Tuesday, November 20, 2018

What to do When Your Adoptee Is Struggling With Adoption

It happened unexpectedly.  

One of my kids was focused on a worksheet in class when one of her peers seated next to her pointed to our family picture on the family poster on the wall nearby.  

"Is that your mom?" he asked.

She nodded yes.

He replied, "But she's white."  

My daughter didn't reply.

He continued, "That's weird."

The teacher had overheard the boy and immediately stepped in, telling him he was being rude and told him he owed my child an apology.  

(Read the end of this post to see what we did about this situation)

Sometimes our kids can be minding their own business, and adoption is thrown in their faces, uninvited.  

But that's how adoption goes often, right?  

The adoption conversations, thoughts, questions, and emotions can crop up anytime, anywhere.  They might be external or internal.  They can be positive, negative, or they may just be what they are.  

Sometimes they manifest into your child dramatically concluding they will run away and live with their birth parents.  Sometimes the manifestation is sadness, anger, frustration, or confusion.  Sometimes it's an adoptee fantasy of what their birth family's life is like, or they fill in the gaps of their own adoption story.  Sometimes these feelings and thoughts are fleeting, while other times, they sit and stay awhile.  

And the holidays, birthdays, school breaks, and traumaversaries can be triggering for adoptees.  You might see your child struggling more this time of year (Thanksgiving and Christmas).  

What about the hard seasons?  What is a parent to do?

1:  Review what you know. 

Pull out your copy of The Connected Child, meet up with your adoption support group, talk to your social worker, meet with that wise adoptive-mama friend, adoptee, or birth parent.  Look to the trusted people (your village) and resources you already have in place and are familiar with.   

When something challenging crops up, we often go into anxiety-mode.  When this happens, we are unable to think clearly and often forget what we already know.   This is why the very first thing you should do is pause and ask yourself, "What do I know to be true?  What do I know to be helpful?"  

If you're a person of faith, a great first-step is also to PAUSE and to PRAY.   I've had many help-me-Jesus moments with my kids when they've asked me HARD questions, and I started to internally panic.  When I said a quick prayer for wisdom, I was always granted something helpful.  

2:  Work to figure out what you do not know.

As your child gets older, new (and often surprising) struggles may crop up, leaving you wondering, "Why didn't I learn about this in our adoption training?" and "What do I do now?"   

Again, you are not helpless.  First, you have the foundation of what you already know.   Second, you have the ability to decide to seek additional resources and take action.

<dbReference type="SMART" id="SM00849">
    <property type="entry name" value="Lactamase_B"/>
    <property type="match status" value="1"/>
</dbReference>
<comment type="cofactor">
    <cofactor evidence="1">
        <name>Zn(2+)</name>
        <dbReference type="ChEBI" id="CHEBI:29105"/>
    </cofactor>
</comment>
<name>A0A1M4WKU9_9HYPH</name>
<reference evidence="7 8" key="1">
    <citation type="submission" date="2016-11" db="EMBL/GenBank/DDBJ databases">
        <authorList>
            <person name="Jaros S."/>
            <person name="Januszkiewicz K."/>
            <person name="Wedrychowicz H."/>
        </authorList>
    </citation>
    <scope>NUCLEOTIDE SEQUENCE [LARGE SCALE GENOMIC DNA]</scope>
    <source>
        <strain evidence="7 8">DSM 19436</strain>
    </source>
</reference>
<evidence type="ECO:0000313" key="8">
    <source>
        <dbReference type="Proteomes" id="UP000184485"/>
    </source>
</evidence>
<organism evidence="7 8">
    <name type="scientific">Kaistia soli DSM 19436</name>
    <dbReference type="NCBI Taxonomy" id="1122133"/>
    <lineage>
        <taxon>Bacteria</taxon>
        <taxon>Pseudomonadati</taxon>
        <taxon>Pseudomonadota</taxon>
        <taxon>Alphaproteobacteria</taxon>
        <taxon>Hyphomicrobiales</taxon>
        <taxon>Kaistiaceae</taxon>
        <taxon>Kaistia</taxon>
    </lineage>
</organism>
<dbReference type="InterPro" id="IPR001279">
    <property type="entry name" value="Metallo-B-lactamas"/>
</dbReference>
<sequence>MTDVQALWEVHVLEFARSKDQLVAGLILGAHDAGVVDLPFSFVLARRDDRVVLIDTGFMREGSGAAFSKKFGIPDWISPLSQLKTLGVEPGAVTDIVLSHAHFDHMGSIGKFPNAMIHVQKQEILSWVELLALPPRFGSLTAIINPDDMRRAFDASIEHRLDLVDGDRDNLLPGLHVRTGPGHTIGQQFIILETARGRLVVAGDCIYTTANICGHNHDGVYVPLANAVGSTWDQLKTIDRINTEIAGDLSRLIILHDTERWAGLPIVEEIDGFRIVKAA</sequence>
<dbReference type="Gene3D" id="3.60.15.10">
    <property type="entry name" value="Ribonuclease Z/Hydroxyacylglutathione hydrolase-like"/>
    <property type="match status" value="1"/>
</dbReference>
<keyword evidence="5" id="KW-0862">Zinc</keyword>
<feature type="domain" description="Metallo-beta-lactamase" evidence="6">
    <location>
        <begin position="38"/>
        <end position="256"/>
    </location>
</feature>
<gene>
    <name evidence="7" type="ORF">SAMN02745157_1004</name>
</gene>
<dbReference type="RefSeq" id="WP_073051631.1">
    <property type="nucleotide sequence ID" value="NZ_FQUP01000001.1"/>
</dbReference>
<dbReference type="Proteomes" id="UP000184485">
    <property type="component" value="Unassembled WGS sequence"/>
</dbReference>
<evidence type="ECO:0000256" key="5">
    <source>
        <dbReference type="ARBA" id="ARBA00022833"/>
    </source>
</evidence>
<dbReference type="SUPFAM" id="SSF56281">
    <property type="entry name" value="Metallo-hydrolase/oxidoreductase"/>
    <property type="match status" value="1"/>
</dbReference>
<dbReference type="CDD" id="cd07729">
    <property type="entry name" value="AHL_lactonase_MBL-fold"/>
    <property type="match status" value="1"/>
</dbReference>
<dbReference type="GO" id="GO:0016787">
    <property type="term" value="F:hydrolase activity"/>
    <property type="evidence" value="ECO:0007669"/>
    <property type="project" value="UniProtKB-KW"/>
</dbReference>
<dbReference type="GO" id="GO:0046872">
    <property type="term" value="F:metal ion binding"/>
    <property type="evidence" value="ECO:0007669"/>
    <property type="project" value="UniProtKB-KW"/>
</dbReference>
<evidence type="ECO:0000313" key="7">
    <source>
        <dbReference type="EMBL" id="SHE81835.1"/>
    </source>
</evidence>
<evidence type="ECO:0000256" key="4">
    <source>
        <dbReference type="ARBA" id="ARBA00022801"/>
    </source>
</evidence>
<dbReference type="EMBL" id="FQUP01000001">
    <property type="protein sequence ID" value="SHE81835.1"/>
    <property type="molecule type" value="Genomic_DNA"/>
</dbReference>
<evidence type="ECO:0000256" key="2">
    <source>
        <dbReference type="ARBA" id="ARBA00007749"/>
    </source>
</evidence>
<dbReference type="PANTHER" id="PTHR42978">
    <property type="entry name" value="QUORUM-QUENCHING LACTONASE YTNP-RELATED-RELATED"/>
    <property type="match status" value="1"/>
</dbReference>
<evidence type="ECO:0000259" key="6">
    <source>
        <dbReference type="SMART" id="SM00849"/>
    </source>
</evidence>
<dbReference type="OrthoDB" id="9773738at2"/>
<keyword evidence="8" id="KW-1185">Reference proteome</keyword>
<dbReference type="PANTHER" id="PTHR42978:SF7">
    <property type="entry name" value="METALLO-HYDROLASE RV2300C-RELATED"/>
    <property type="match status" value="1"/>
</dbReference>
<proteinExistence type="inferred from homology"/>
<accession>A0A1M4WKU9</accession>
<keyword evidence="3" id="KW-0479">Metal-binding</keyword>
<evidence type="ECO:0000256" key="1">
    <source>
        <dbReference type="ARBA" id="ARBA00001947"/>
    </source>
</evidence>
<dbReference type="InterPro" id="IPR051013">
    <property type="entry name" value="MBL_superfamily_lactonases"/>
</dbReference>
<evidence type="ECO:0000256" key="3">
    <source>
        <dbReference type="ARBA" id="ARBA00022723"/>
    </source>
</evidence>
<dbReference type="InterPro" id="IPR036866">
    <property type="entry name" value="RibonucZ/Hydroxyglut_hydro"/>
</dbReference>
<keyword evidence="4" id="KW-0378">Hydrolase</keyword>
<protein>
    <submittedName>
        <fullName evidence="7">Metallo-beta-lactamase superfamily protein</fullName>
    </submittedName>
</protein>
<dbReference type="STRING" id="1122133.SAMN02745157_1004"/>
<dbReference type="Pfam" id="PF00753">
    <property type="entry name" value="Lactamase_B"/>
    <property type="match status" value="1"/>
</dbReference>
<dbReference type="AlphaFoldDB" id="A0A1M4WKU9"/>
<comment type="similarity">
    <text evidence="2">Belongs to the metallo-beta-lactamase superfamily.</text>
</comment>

You have to decide, do I channel my time and energy into worrying, or do I use my time and energy to work toward helping my child?  

3:  Find a counselor or other professional.  

Finding an adoption-competent counselor for your family can be one of the best moves you make.   This person serves as support, a sounding board, and a wise encourager.  He or she can point you to resources (books, conferences, other professionals, etc.) that can assist you in parenting your child.  

Some counselors will work with the entire family, while some specialize in just working with adults, teens, or children.  

Note:  I encourage families to do this even if their children are having no obvious issues related to adoption.  Why?  Because being proactive matters.  Don't wait until you're in crisis-mode to seek help.   

4:  Don't beat yourself up and take your child's struggles personally.

Adoptees struggling with adoption happens.

Re-read that for me, will you?

So, knowing this, your job, as your child's parent, isn't to get into an unhealthy cycle of self-blame or defensiveness.  

Your job IS to problem solve and work through feelings with your child.   

This isn't to say you aren't allowed to have your own feelings.  Many of us are "mama bears" and have BIG feelings when our kiddos are struggling.  This can be a powerful motivator to help our children, but it can also cause us to be really hard on ourselves.  If you find that your child's feelings are triggering feelings in you, figure out what you can do to help yourself.  Is it seeing a counselor?  Meeting with friends from the adoption triad?  Reading a book?  


I talked to my daughter about how she felt about what the child said to her.  Then I asked her how she would respond if something like that happened again.  She came up with 2-3 responses.   I told her she could be funny, serious, snarky, whatever!  It's HER adoption and HER personality, so it's HER choice how she responds.  Then we did a few practice conversations in which I played another kid talking to her about her adoption and her family.   I got these ideas from this workbook for adoptees.  

How have you helped your child work through an adoption struggle?

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